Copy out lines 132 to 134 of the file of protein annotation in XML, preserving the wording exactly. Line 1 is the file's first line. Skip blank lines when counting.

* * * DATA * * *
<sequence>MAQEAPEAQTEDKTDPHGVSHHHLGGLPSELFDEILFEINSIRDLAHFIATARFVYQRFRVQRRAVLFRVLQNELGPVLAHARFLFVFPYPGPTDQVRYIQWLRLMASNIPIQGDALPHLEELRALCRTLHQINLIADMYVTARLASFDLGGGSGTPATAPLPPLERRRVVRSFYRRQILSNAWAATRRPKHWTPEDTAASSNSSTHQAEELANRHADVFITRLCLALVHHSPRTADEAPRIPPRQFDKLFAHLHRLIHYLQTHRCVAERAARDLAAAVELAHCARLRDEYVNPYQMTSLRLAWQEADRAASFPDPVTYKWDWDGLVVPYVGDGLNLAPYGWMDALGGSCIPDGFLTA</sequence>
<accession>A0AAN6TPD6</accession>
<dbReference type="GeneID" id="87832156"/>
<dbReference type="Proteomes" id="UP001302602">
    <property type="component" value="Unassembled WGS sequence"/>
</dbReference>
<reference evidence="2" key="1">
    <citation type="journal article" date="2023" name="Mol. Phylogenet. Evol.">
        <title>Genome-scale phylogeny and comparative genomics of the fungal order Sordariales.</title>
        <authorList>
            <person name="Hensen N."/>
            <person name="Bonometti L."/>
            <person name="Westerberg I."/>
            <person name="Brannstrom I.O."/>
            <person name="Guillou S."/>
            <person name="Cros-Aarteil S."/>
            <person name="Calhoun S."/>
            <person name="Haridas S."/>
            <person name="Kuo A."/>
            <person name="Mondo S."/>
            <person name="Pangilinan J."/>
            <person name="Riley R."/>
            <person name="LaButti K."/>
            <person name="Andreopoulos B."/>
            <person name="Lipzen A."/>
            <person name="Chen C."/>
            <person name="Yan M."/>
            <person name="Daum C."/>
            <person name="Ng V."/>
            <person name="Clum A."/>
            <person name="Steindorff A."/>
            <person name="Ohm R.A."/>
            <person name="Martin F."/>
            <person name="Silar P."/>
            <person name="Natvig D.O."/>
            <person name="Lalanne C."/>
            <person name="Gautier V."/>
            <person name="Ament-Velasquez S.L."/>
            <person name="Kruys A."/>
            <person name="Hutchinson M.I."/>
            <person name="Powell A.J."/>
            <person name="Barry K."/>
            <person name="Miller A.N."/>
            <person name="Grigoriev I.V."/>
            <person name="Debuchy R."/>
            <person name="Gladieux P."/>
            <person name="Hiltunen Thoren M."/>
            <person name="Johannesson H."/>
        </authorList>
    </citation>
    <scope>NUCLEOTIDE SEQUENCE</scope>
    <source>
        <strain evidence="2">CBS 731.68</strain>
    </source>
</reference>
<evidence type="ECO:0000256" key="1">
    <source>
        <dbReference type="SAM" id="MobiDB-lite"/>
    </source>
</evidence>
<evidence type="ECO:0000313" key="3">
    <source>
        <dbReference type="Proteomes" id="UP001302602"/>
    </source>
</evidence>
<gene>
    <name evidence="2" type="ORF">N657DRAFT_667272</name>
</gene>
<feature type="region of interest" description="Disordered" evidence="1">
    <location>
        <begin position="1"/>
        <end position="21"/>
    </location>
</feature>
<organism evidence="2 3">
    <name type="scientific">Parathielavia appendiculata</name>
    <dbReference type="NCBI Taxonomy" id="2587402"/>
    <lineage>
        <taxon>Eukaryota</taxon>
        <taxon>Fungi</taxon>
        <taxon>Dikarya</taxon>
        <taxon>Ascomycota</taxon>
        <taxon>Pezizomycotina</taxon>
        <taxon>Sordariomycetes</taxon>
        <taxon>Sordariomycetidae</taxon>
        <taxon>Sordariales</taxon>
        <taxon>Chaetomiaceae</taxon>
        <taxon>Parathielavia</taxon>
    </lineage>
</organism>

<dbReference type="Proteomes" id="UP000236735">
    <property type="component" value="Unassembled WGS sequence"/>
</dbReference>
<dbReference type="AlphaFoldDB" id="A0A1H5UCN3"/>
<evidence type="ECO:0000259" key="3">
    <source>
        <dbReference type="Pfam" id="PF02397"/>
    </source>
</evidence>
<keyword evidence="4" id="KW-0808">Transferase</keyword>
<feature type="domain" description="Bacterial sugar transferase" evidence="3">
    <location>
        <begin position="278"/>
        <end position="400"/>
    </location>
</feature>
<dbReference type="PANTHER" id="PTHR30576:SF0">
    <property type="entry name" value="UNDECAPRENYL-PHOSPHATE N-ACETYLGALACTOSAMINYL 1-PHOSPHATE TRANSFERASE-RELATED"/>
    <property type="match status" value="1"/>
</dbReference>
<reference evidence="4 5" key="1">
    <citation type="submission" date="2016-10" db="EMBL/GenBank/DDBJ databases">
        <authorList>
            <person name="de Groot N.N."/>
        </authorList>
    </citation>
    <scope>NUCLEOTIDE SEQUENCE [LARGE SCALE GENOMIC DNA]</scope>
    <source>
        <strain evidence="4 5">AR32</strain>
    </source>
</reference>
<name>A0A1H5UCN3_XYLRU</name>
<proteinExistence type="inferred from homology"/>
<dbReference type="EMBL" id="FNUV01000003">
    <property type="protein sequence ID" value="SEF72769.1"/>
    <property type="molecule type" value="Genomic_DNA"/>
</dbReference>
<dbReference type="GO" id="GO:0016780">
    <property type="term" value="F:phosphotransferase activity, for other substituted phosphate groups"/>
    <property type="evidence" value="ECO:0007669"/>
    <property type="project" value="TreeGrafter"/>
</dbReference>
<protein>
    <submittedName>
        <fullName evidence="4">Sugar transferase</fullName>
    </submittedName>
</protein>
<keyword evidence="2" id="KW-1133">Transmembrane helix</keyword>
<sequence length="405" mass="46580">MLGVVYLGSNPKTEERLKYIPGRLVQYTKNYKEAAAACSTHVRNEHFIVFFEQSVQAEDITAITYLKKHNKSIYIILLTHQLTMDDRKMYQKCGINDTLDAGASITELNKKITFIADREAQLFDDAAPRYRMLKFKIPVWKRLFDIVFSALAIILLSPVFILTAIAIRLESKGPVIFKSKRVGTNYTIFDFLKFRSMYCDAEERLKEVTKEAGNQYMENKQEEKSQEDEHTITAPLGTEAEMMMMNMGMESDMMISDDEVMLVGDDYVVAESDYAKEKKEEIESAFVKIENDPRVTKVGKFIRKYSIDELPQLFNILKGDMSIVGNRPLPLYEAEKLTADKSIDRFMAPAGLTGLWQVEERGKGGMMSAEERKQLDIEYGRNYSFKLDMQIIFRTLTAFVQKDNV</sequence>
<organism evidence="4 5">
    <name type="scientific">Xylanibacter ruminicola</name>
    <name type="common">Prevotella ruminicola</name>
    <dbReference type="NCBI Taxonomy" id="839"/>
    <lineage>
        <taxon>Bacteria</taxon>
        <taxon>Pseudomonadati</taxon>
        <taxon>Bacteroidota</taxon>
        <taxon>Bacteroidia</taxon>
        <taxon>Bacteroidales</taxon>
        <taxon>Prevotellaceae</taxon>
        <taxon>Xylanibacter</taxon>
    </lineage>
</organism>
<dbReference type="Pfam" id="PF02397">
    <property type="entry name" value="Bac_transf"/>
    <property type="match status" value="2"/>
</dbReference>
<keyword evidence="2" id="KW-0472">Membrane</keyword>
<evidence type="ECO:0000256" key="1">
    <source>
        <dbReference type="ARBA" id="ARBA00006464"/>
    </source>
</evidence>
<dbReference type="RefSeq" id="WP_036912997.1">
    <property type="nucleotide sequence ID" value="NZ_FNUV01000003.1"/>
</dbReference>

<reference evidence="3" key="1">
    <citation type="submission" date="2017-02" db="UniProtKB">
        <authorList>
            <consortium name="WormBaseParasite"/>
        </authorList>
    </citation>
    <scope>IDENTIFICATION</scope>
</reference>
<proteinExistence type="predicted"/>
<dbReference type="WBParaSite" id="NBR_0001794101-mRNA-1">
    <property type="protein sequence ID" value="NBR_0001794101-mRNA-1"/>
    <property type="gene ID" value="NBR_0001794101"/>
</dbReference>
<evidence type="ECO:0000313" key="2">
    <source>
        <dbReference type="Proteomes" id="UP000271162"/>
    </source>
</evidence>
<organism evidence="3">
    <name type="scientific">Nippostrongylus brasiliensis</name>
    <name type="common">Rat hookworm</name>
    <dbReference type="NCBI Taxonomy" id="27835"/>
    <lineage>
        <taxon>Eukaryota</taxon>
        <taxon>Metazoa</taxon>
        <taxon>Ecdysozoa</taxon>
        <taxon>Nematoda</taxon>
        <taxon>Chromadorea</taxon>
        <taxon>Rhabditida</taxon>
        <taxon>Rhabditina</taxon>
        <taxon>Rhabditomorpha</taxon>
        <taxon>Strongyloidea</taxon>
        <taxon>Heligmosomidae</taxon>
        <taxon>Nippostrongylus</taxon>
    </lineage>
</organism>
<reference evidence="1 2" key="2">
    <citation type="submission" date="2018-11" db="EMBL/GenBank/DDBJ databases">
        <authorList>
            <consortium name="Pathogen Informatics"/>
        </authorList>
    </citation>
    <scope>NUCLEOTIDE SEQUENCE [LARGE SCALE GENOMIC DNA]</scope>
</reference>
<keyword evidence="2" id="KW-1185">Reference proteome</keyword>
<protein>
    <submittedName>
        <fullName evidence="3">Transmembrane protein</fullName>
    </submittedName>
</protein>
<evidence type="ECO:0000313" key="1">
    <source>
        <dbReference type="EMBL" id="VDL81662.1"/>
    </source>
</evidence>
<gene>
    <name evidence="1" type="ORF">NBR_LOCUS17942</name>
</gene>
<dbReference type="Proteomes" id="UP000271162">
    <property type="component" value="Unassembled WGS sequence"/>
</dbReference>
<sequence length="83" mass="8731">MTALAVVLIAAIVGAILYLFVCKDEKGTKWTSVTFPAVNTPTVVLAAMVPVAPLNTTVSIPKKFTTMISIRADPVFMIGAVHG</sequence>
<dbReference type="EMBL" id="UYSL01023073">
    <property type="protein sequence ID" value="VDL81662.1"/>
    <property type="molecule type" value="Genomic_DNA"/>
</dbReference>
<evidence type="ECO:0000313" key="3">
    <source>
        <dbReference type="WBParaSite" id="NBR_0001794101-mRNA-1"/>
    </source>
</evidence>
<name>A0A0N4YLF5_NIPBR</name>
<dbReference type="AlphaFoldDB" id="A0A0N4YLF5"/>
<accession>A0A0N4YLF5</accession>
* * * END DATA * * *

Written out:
</dbReference>
<protein>
    <submittedName>